Welcome to Day 3 of the Back to School Blog Hop. Hello and if this is your first time visiting my blog, welcome! I’m Yvonne and my blog and business name is Quilting Jetgirl which is a blend between my current profession (I am a quilt pattern designer and technical editor for the quilting industry) and my former professional career as an aerospace engineer. I think you might pick up on some of that engineering background today as I share about the why and how to make a design wall that you can use your Hera marker against.
In December 2020, my husband and I moved into a 512 square foot cottage. The previous (and original) owner was in his 90s and when he moved, he left a lot of items he no longer needed behind. In order to make the most out of the space we had, we repurposed his custom built wooden bookshelves to make a divider between the kitchen and living room. The bookshelves became our temporary kitchen pantry and I stapled some batting on the backside of the bookshelves to create a design wall. I discovered that with the hard wood behind my design wall, I could mark all of my quilting lines using my Hera marker while the quilt top was on the design wall. Later, when we were able to finish the renovations to the cottage, I was back to using the floor which was much more uncomfortable and hard on my back.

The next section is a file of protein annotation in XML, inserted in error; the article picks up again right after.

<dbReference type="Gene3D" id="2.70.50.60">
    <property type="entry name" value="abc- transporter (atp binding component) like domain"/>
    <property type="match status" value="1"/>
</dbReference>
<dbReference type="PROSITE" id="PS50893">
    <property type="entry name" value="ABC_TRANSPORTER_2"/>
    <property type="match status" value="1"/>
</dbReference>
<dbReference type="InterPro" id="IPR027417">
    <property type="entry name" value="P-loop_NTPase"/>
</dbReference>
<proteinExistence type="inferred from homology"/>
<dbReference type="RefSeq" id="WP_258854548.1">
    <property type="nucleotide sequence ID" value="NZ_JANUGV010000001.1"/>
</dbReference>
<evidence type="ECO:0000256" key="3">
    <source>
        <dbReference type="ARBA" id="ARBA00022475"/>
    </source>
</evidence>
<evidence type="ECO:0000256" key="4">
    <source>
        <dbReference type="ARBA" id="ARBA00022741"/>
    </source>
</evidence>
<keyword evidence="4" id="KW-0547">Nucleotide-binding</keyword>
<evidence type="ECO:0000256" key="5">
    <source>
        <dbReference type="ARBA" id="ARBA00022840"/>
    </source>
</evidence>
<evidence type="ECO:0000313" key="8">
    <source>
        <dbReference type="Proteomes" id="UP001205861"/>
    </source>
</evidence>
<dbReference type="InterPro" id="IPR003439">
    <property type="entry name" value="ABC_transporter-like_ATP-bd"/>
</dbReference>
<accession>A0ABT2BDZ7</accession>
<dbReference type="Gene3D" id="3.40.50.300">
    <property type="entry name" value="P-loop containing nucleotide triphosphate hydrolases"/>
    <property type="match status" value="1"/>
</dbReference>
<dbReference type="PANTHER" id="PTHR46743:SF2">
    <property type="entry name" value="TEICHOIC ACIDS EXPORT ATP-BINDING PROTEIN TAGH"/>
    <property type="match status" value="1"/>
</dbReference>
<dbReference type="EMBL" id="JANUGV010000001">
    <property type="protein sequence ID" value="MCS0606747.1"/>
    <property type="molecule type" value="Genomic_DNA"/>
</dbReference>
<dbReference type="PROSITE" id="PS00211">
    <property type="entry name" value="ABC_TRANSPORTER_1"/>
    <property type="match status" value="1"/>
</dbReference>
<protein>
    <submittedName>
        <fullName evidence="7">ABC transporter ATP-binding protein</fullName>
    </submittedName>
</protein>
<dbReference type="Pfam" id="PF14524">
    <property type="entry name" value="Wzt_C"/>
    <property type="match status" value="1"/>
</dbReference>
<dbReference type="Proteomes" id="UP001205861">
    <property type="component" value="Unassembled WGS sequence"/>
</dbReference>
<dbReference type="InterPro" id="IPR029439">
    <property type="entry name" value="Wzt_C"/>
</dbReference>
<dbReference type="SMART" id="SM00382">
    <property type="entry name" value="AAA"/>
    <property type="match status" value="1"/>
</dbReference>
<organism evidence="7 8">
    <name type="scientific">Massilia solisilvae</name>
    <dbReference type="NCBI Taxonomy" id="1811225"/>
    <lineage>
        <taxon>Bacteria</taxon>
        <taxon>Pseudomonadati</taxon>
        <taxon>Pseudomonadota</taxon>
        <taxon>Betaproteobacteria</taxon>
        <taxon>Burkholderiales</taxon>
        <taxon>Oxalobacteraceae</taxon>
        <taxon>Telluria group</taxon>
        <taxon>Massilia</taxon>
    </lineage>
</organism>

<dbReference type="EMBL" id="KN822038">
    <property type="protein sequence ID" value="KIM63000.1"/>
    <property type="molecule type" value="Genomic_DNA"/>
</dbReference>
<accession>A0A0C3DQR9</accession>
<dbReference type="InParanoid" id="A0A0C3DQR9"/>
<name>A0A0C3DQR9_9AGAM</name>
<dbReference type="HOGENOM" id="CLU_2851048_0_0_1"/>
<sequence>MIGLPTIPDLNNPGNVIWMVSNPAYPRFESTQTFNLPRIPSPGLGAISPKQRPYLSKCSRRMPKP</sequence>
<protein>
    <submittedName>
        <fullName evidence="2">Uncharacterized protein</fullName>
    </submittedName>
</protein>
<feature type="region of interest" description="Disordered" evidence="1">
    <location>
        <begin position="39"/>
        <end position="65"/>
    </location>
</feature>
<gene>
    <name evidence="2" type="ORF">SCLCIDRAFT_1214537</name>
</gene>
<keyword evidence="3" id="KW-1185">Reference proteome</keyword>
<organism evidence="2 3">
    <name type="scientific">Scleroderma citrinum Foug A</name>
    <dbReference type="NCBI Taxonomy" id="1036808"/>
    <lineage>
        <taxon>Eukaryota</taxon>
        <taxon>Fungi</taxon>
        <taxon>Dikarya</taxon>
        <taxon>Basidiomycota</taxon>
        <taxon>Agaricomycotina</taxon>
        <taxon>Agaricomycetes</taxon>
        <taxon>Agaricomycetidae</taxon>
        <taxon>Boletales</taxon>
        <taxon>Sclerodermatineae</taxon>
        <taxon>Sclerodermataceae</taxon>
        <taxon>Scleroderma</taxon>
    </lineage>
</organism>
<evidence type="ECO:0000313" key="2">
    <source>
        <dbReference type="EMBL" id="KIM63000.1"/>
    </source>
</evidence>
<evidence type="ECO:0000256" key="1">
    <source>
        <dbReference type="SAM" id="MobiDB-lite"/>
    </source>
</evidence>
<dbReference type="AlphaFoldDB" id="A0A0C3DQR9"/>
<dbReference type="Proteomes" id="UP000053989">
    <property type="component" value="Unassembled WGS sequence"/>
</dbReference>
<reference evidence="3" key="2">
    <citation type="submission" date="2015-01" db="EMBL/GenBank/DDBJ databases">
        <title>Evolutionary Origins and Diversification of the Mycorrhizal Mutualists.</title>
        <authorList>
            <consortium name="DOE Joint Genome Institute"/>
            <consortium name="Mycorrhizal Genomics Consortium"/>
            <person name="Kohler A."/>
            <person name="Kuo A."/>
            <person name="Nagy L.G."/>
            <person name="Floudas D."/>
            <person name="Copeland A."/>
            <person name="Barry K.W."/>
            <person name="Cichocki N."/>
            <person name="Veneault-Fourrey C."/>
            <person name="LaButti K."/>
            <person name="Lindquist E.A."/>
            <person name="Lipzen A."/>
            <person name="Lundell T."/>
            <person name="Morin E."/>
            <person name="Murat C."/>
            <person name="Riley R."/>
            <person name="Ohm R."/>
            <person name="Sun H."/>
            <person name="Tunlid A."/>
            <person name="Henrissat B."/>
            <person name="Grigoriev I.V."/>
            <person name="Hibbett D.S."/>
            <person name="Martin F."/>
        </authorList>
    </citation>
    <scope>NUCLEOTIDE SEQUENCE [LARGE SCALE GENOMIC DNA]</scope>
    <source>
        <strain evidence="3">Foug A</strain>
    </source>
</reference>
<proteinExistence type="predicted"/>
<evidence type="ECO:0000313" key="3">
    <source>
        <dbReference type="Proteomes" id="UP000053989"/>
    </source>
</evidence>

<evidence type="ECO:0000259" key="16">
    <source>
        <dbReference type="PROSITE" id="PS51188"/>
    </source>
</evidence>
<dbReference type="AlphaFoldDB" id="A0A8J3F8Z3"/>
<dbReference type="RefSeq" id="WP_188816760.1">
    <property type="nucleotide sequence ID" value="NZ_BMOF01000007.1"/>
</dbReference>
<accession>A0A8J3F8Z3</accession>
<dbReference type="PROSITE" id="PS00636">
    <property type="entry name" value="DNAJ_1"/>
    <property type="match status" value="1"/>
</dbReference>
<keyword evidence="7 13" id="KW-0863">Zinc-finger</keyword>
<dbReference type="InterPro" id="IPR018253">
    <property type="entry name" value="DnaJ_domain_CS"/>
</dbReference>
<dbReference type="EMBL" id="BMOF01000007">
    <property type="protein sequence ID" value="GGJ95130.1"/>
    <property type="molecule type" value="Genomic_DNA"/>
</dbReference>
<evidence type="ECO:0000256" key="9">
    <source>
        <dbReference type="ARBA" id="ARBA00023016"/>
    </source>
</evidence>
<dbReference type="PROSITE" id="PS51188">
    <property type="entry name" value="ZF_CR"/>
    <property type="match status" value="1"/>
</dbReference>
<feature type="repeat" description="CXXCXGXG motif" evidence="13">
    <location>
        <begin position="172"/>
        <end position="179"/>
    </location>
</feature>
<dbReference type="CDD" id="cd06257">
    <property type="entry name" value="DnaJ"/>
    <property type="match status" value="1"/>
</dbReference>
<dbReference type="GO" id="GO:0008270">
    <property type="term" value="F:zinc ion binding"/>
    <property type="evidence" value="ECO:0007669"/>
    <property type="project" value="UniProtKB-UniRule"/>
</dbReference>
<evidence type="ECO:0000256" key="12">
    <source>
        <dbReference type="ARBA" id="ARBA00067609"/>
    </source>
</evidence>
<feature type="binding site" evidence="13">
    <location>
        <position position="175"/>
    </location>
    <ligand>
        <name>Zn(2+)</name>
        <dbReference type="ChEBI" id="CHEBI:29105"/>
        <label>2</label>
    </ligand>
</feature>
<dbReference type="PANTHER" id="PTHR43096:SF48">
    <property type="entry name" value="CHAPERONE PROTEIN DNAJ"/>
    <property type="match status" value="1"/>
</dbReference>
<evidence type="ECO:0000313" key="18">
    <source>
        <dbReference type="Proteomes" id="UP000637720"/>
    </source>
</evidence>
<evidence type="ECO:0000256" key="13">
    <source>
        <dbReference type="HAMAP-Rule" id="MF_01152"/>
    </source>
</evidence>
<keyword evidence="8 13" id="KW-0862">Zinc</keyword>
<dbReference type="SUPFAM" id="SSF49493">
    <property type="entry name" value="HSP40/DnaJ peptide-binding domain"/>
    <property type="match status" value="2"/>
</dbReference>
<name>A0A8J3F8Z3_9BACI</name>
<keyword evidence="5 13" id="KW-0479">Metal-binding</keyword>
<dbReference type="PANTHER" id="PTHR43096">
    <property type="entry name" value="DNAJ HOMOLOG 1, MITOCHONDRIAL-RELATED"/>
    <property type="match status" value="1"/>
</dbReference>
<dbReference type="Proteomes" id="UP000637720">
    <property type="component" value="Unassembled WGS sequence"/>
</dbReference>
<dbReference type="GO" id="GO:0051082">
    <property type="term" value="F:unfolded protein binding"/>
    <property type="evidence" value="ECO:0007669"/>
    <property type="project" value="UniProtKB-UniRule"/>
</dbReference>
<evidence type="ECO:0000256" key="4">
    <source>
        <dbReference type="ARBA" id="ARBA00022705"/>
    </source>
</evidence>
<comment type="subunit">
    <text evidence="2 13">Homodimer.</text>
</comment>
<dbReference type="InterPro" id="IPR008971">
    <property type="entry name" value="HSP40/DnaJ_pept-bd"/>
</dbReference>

I *love* using a Hera marker to mark reference quilting lines. If you have struggled to see Hera marker lines as you quilt or if are looking for more information about using a Hera marker, I have another Tips post (Tips for Using a Hera Marker) that shows how to set up your lighting at your machine so you can see the marked lines as you quilt.
In July 2022, my husband and I moved again. In our new space, I have a dedicated sewing studio. I have been so excited getting the space set up just the way I want, and the final step for me this week was to build out a custom design wall that I can use my Hera marker against, and I’ll talk you through the steps we took so you can consider if it’s the right choice for you, too!